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US Supreme court a court or a political body ?

Discussion in 'Off-Topic' started by otago, Mar 30, 2012.

  1. Traitorfish

    Traitorfish The Tighnahulish Kid

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    "Republic" denotes the formal attribution of sovereignty in the "people" or "nation"; it's an essentially legal category. "Democracy" means what it sounds like, and is something that exists in degrees. That's why it's possible for both Ireland and Cuba to be "republics", despite one being a functioning parliamentary democracy and the other being a one-party state, while both France and Britain can be "democracies", despite one formally investing political sovereignty in the French nation, and the other in an hereditary monarch.
     
  2. otago

    otago Chieftain

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    If they had done a full recount in Florida and Gore was found to have won the most votes after Bush had been appointed what would have happened ?

    Would Gore have been sworn in on Bush's place, or does the will of a majority of the Supreme court over ride the will of the voters ?
     
  3. Antilogic

    Antilogic --

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    Technically, the election has a constitutional deadline--once the votes are read before Congress, it's game over. So if the votes are read after the Supreme Court decision and before this hypothetical reversal is discovered, Bush is still elevated to the Presidency (barring another lawsuit being filed, since this is unprecedented). If both happen before the final vote is tallied, then I don't know, I'd have to read the decision (and all the concurring/dissenting opinions as well, because some of the justices could have established provisions for how they would vote differently if something like this would have happened).

    I'm not sure if the decision specifically ordered the recount to end. If so, then this hypothetical could not happen.
     
  4. Arwon

    Arwon

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    Best I could manage at 3am while drunk.

    I think what I mean to say is, not having a single codified document, there's a greater degree of parliamentary supremacy so the constitution of UK law would be more malleable. So if something were ruled unconstitutional or the equivalent, it'd be easier for parliament in the UK to override that with new legislation.
     
  5. Camikaze

    Camikaze Administrator Administrator

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    Judicial review as it exists in the US and Australia (as examples) can't really occur without a written constitution. The UK does not have a constitution in that sense. As far as I understand it, Parliament (i.e. the Queen + Commons + Lords) can essentially do whatever it likes (and so amend the various aspects of its unwritten 'constitution' as it sees fit), only really subject to the political necessity of not doing unpopular things, and correspondingly, its realistic ability to enforce its will. That's only 'democratic' to the extent that the Commons holds more sway than the other branches of Parliament.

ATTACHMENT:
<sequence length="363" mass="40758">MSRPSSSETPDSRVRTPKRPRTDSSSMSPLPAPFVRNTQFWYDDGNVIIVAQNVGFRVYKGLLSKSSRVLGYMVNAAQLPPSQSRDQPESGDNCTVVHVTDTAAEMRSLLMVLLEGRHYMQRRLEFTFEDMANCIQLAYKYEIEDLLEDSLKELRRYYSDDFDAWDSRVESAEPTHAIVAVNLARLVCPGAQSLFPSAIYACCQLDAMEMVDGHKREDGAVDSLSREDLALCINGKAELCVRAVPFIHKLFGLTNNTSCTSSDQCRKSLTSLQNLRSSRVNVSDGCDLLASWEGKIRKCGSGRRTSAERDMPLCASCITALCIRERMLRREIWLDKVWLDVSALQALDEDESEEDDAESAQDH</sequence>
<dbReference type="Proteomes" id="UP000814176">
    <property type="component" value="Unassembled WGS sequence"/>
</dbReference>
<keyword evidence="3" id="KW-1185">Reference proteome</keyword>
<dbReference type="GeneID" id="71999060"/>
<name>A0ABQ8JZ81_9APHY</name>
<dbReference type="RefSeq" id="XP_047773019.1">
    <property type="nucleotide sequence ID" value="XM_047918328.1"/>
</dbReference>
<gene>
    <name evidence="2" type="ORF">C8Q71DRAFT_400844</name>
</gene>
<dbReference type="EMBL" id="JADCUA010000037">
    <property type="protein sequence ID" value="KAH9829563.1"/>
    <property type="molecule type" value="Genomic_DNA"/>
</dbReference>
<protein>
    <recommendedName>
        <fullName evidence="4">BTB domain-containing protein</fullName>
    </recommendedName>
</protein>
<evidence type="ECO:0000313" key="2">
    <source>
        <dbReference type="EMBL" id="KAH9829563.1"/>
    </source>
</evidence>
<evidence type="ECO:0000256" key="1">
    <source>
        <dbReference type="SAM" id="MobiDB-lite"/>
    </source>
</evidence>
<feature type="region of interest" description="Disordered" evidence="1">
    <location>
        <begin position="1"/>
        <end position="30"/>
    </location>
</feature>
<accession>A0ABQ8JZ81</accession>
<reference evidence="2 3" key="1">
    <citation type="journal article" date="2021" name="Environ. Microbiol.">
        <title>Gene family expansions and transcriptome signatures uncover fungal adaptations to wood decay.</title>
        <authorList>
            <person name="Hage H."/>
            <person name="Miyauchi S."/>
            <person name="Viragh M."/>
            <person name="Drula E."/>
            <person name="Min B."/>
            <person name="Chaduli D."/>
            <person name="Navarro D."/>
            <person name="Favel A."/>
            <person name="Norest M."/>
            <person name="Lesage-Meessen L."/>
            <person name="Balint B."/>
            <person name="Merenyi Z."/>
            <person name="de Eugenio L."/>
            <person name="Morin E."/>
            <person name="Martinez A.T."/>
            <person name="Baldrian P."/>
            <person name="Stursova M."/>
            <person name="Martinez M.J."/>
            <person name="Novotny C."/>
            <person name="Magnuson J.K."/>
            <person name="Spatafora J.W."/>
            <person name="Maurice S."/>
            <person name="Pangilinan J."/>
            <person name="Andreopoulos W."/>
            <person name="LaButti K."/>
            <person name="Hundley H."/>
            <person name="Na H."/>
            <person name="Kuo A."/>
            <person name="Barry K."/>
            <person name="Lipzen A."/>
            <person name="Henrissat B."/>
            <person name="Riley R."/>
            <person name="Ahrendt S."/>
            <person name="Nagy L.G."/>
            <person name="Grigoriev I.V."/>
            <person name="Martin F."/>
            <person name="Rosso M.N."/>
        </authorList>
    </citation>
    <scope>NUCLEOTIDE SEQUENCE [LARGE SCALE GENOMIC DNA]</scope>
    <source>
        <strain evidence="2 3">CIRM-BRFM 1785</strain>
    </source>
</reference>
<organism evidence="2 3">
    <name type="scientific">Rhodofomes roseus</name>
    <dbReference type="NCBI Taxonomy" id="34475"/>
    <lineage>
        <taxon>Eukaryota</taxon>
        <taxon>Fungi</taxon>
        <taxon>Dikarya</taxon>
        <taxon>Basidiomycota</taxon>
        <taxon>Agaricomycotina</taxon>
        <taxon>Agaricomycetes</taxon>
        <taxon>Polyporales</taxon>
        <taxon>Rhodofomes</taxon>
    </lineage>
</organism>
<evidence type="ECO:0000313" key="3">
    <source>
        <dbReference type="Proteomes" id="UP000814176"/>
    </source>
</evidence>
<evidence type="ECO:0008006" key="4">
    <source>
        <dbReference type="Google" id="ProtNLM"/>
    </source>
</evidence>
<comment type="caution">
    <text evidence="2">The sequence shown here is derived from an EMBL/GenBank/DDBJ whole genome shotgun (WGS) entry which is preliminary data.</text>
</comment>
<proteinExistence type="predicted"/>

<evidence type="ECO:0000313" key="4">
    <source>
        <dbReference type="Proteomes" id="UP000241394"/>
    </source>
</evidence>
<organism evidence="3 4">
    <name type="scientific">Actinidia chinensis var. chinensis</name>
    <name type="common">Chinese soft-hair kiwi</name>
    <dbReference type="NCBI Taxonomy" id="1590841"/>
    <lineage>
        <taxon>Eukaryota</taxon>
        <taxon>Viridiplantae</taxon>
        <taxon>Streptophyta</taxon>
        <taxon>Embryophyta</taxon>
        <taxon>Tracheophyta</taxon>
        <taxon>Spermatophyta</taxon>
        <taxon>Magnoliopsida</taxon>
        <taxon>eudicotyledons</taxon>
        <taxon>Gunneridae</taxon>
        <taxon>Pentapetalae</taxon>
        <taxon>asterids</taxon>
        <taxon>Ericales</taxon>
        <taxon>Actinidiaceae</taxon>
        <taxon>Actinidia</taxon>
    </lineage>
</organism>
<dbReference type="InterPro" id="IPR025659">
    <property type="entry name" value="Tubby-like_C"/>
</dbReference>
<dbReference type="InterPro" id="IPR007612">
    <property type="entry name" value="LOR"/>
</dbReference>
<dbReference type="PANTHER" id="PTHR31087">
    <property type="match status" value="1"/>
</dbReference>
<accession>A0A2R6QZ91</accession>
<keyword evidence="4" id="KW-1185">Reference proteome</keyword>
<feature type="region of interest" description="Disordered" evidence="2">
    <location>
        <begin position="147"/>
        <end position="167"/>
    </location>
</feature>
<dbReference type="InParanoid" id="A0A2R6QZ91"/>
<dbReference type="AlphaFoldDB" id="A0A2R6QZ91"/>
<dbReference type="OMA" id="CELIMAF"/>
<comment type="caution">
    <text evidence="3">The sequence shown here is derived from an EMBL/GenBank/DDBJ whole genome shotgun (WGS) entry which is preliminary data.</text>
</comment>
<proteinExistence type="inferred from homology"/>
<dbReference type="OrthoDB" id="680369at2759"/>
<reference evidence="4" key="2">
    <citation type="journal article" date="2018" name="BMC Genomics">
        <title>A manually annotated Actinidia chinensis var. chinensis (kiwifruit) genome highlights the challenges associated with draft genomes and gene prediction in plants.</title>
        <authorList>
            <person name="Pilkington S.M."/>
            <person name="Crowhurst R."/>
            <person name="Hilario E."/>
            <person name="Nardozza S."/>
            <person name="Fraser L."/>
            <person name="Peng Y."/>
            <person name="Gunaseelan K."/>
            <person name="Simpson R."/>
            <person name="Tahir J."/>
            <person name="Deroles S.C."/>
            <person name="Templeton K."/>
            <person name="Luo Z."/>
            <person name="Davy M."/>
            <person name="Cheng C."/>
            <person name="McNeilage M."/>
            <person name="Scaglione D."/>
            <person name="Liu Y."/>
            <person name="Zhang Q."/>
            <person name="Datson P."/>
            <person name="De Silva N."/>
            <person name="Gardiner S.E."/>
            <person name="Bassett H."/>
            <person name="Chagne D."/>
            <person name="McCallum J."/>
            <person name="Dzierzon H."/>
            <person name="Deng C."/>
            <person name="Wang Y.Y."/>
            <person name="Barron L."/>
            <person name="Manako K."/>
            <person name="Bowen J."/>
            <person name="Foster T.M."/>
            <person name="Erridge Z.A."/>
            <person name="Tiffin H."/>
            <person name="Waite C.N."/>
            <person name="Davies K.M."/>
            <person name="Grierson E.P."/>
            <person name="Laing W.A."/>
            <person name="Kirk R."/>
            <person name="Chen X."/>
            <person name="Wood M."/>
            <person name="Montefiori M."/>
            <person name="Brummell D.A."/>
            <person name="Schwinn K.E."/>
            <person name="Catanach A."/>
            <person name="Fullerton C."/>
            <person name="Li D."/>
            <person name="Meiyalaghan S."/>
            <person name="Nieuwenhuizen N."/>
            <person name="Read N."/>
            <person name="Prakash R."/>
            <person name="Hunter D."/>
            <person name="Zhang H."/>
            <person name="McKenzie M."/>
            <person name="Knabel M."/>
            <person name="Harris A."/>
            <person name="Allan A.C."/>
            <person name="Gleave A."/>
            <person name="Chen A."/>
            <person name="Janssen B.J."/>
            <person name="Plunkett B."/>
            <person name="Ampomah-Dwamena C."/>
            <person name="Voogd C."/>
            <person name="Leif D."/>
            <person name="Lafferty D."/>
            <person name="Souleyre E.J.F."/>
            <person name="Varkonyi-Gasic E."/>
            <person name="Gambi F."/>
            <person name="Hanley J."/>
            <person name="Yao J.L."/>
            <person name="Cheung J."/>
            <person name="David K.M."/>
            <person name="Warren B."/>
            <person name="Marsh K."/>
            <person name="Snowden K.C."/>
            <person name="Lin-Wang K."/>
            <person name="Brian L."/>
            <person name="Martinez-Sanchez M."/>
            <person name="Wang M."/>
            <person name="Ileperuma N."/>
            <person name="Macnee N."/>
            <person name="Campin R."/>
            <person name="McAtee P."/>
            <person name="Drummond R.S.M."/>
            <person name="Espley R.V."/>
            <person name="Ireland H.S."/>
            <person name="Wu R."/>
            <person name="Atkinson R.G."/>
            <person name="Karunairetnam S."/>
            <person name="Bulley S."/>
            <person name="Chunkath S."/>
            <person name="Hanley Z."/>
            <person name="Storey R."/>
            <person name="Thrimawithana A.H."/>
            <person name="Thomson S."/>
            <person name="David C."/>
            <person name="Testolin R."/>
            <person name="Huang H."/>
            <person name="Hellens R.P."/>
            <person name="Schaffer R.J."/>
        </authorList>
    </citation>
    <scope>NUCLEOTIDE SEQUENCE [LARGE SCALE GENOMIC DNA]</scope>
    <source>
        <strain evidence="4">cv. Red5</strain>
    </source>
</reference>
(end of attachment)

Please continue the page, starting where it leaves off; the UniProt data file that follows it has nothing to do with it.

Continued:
6. Neonanocyborgasm

    Neonanocyborgasm Chieftain

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    The Supreme Court is clearly, to me, a political body. Its function is not to decide on matters of law, but on the whether a law is constitutional or not. They are charged with determining whether a law meets with the spirit of the Constitution, and if it does not, may repeal that law by decree. The court also does not hold its proceeding like a normal court, with witnesses and presentations of evidence. Rather, it holds discussions with opposing counsels on the constitutional merits of the matter up for discussion. It can be thought of as a kind of anti-legislature, destroying what it believes to be unjust laws enacted by the legislature. That may sound lofty, but it is also highly subjective. The justices have to determine what is in the spirit of the Constitution and what isn't, and sometimes, they pick and choose what they observe and what they ignore, and personal bias clearly encroaches. Only their numbers (9 justices) minimize the possibility of abuse.

    These days, the court is rather conservative. Most of the justices were appointed under Republican presidents, and while there is nothing holding them accountable to their benefactors (their appointments are for life), history has demonstrated that their rulings tend to be predictable.
     
  7. Flying Pig

    Flying Pig Utrinque Paratus Moderator

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    Yes, but the idea doesn't make sense to us - our constitution would come into effect before the passing of a law (most of it is conventions, which are basically gentleman's agreements between the different MPs not to do certain things. As such, the invocation of those (famously in 1909 that the House of Lords should not reject a budget passed by the House of Commons) has to be done before an action is taken, and if they're broken there's nothing that anyone except Her Majesty the Queen (and even then a similar convention encourages her not to) can do to enforce them.
     

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